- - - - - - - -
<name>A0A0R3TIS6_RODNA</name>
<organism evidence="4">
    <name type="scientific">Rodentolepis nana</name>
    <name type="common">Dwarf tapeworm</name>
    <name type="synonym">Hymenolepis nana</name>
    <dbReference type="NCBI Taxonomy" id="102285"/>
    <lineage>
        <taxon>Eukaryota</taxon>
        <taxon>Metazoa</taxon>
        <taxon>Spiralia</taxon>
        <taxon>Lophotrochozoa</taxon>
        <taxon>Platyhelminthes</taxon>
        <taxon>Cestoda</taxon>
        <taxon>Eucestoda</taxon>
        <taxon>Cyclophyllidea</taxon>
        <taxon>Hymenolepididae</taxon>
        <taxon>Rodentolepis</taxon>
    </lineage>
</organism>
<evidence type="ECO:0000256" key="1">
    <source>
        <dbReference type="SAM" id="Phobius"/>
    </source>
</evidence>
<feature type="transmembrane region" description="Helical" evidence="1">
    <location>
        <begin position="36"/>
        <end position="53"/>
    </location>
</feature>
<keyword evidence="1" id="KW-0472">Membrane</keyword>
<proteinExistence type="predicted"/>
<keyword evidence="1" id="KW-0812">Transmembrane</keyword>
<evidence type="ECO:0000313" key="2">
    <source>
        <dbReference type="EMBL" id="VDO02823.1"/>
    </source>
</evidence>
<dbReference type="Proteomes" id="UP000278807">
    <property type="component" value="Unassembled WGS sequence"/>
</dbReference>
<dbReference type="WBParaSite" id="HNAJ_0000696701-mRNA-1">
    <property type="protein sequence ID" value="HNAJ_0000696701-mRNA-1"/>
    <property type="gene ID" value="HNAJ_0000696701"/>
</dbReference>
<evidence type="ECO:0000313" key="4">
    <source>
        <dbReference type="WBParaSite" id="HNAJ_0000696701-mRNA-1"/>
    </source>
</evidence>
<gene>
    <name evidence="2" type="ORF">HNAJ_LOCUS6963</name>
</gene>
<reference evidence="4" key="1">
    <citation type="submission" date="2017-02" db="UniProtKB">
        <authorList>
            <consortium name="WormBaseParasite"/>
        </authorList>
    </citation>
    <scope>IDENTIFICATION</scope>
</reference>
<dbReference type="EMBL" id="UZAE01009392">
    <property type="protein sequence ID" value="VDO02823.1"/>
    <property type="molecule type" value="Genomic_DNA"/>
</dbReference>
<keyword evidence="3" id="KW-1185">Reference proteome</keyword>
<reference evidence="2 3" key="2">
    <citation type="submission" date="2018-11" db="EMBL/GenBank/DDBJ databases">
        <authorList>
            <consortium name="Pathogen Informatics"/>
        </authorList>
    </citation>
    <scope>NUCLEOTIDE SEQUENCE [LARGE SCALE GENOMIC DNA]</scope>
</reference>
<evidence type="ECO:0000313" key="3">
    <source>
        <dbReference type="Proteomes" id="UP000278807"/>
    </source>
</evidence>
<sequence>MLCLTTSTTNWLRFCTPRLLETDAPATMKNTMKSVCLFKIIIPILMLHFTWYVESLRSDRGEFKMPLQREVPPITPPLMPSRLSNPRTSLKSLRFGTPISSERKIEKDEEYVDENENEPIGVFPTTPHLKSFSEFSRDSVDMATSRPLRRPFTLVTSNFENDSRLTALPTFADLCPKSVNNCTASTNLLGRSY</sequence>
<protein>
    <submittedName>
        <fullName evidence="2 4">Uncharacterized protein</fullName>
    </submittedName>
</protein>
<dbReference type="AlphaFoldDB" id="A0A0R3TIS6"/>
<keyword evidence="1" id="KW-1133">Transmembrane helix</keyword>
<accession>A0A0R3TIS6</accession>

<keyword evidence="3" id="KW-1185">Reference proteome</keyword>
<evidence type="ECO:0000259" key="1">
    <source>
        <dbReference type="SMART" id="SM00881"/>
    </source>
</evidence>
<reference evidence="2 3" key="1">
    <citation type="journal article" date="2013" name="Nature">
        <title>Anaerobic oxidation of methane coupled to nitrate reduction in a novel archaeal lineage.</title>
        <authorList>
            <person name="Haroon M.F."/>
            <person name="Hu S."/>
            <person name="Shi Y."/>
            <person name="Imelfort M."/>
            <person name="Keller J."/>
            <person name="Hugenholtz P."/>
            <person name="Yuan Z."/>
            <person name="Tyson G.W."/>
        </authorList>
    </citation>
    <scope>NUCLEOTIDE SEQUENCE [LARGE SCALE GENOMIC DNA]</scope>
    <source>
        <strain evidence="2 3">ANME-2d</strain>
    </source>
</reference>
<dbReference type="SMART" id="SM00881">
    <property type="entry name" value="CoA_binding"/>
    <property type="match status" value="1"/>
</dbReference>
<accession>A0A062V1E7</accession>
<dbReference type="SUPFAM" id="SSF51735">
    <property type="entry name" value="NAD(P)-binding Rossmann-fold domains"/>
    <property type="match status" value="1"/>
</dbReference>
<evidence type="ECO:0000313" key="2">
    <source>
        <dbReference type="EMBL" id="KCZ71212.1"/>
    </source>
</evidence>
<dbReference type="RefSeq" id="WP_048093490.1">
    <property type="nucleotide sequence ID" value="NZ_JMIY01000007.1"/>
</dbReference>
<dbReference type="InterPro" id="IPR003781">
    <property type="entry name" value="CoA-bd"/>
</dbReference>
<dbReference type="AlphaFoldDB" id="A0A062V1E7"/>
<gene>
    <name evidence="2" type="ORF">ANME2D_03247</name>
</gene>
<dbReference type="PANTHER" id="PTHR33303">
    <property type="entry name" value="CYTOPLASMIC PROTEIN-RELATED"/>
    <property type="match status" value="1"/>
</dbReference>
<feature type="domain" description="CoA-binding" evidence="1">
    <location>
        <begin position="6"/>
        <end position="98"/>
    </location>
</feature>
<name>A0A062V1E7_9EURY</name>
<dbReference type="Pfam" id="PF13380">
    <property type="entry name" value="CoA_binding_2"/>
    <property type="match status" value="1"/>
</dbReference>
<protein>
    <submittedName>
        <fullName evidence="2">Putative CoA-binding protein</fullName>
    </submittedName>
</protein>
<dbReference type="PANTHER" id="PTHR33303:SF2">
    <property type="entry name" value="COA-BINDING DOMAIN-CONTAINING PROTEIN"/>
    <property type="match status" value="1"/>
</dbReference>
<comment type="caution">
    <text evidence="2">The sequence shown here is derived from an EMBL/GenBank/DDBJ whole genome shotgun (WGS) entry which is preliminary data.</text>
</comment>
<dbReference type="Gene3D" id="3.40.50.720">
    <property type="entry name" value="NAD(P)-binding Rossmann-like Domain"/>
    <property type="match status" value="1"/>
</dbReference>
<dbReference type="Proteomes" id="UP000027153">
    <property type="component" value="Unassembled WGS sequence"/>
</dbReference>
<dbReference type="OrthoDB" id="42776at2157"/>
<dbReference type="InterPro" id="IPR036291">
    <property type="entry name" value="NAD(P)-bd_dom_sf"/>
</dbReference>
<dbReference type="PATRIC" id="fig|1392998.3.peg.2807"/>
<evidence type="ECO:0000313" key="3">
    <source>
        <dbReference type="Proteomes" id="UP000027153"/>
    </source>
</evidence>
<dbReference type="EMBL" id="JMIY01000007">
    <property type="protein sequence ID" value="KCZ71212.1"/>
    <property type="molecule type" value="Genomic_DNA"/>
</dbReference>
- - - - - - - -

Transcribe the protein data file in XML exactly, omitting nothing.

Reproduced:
<name>A0A0R3TIS6_RODNA</name>
<organism evidence="4">
    <name type="scientific">Rodentolepis nana</name>
    <name type="common">Dwarf tapeworm</name>
    <name type="synonym">Hymenolepis nana</name>
    <dbReference type="NCBI Taxonomy" id="102285"/>
    <lineage>
        <taxon>Eukaryota</taxon>
        <taxon>Metazoa</taxon>
        <taxon>Spiralia</taxon>
        <taxon>Lophotrochozoa</taxon>
        <taxon>Platyhelminthes</taxon>
        <taxon>Cestoda</taxon>
        <taxon>Eucestoda</taxon>
        <taxon>Cyclophyllidea</taxon>
        <taxon>Hymenolepididae</taxon>
        <taxon>Rodentolepis</taxon>
    </lineage>
</organism>
<evidence type="ECO:0000256" key="1">
    <source>
        <dbReference type="SAM" id="Phobius"/>
    </source>
</evidence>
<feature type="transmembrane region" description="Helical" evidence="1">
    <location>
        <begin position="36"/>
        <end position="53"/>
    </location>
</feature>
<keyword evidence="1" id="KW-0472">Membrane</keyword>
<proteinExistence type="predicted"/>
<keyword evidence="1" id="KW-0812">Transmembrane</keyword>
<evidence type="ECO:0000313" key="2">
    <source>
        <dbReference type="EMBL" id="VDO02823.1"/>
    </source>
</evidence>
<dbReference type="Proteomes" id="UP000278807">
    <property type="component" value="Unassembled WGS sequence"/>
</dbReference>
<dbReference type="WBParaSite" id="HNAJ_0000696701-mRNA-1">
    <property type="protein sequence ID" value="HNAJ_0000696701-mRNA-1"/>
    <property type="gene ID" value="HNAJ_0000696701"/>
</dbReference>
<evidence type="ECO:0000313" key="4">
    <source>
        <dbReference type="WBParaSite" id="HNAJ_0000696701-mRNA-1"/>
    </source>
</evidence>
<gene>
    <name evidence="2" type="ORF">HNAJ_LOCUS6963</name>
</gene>
<reference evidence="4" key="1">
    <citation type="submission" date="2017-02" db="UniProtKB">
        <authorList>
            <consortium name="WormBaseParasite"/>
        </authorList>
    </citation>
    <scope>IDENTIFICATION</scope>
</reference>
<dbReference type="EMBL" id="UZAE01009392">
    <property type="protein sequence ID" value="VDO02823.1"/>
    <property type="molecule type" value="Genomic_DNA"/>
</dbReference>
<keyword evidence="3" id="KW-1185">Reference proteome</keyword>
<reference evidence="2 3" key="2">
    <citation type="submission" date="2018-11" db="EMBL/GenBank/DDBJ databases">
        <authorList>
            <consortium name="Pathogen Informatics"/>
        </authorList>
    </citation>
    <scope>NUCLEOTIDE SEQUENCE [LARGE SCALE GENOMIC DNA]</scope>
</reference>
<evidence type="ECO:0000313" key="3">
    <source>
        <dbReference type="Proteomes" id="UP000278807"/>
    </source>
</evidence>
<sequence>MLCLTTSTTNWLRFCTPRLLETDAPATMKNTMKSVCLFKIIIPILMLHFTWYVESLRSDRGEFKMPLQREVPPITPPLMPSRLSNPRTSLKSLRFGTPISSERKIEKDEEYVDENENEPIGVFPTTPHLKSFSEFSRDSVDMATSRPLRRPFTLVTSNFENDSRLTALPTFADLCPKSVNNCTASTNLLGRSY</sequence>
<protein>
    <submittedName>
        <fullName evidence="2 4">Uncharacterized protein</fullName>
    </submittedName>
</protein>
<dbReference type="AlphaFoldDB" id="A0A0R3TIS6"/>
<keyword evidence="1" id="KW-1133">Transmembrane helix</keyword>
<accession>A0A0R3TIS6</accession>

<keyword evidence="3" id="KW-1185">Reference proteome</keyword>
<evidence type="ECO:0000259" key="1">
    <source>
        <dbReference type="SMART" id="SM00881"/>
    </source>
</evidence>
<reference evidence="2 3" key="1">
    <citation type="journal article" date="2013" name="Nature">
        <title>Anaerobic oxidation of methane coupled to nitrate reduction in a novel archaeal lineage.</title>
        <authorList>
            <person name="Haroon M.F."/>
            <person name="Hu S."/>
            <person name="Shi Y."/>
            <person name="Imelfort M."/>
            <person name="Keller J."/>
            <person name="Hugenholtz P."/>
            <person name="Yuan Z."/>
            <person name="Tyson G.W."/>
        </authorList>
    </citation>
    <scope>NUCLEOTIDE SEQUENCE [LARGE SCALE GENOMIC DNA]</scope>
    <source>
        <strain evidence="2 3">ANME-2d</strain>
    </source>
</reference>
<dbReference type="SMART" id="SM00881">
    <property type="entry name" value="CoA_binding"/>
    <property type="match status" value="1"/>
</dbReference>
<accession>A0A062V1E7</accession>
<dbReference type="SUPFAM" id="SSF51735">
    <property type="entry name" value="NAD(P)-binding Rossmann-fold domains"/>
    <property type="match status" value="1"/>
</dbReference>
<evidence type="ECO:0000313" key="2">
    <source>
        <dbReference type="EMBL" id="KCZ71212.1"/>
    </source>
</evidence>
<dbReference type="RefSeq" id="WP_048093490.1">
    <property type="nucleotide sequence ID" value="NZ_JMIY01000007.1"/>
</dbReference>
<dbReference type="InterPro" id="IPR003781">
    <property type="entry name" value="CoA-bd"/>
</dbReference>
<dbReference type="AlphaFoldDB" id="A0A062V1E7"/>
<gene>
    <name evidence="2" type="ORF">ANME2D_03247</name>
</gene>
<dbReference type="PANTHER" id="PTHR33303">
    <property type="entry name" value="CYTOPLASMIC PROTEIN-RELATED"/>
    <property type="match status" value="1"/>
</dbReference>
<feature type="domain" description="CoA-binding" evidence="1">
    <location>
        <begin position="6"/>
        <end position="98"/>
    </location>
</feature>
<name>A0A062V1E7_9EURY</name>
<dbReference type="Pfam" id="PF13380">
    <property type="entry name" value="CoA_binding_2"/>
    <property type="match status" value="1"/>
</dbReference>
<protein>
    <submittedName>
        <fullName evidence="2">Putative CoA-binding protein</fullName>
    </submittedName>
</protein>
<dbReference type="PANTHER" id="PTHR33303:SF2">
    <property type="entry name" value="COA-BINDING DOMAIN-CONTAINING PROTEIN"/>
    <property type="match status" value="1"/>
</dbReference>
<comment type="caution">
    <text evidence="2">The sequence shown here is derived from an EMBL/GenBank/DDBJ whole genome shotgun (WGS) entry which is preliminary data.</text>
</comment>
<dbReference type="Gene3D" id="3.40.50.720">
    <property type="entry name" value="NAD(P)-binding Rossmann-like Domain"/>
    <property type="match status" value="1"/>
</dbReference>
<dbReference type="Proteomes" id="UP000027153">
    <property type="component" value="Unassembled WGS sequence"/>
</dbReference>
<dbReference type="OrthoDB" id="42776at2157"/>
<dbReference type="InterPro" id="IPR036291">
    <property type="entry name" value="NAD(P)-bd_dom_sf"/>
</dbReference>
<dbReference type="PATRIC" id="fig|1392998.3.peg.2807"/>
<evidence type="ECO:0000313" key="3">
    <source>
        <dbReference type="Proteomes" id="UP000027153"/>
    </source>
</evidence>
<dbReference type="EMBL" id="JMIY01000007">
    <property type="protein sequence ID" value="KCZ71212.1"/>
    <property type="molecule type" value="Genomic_DNA"/>
</dbReference>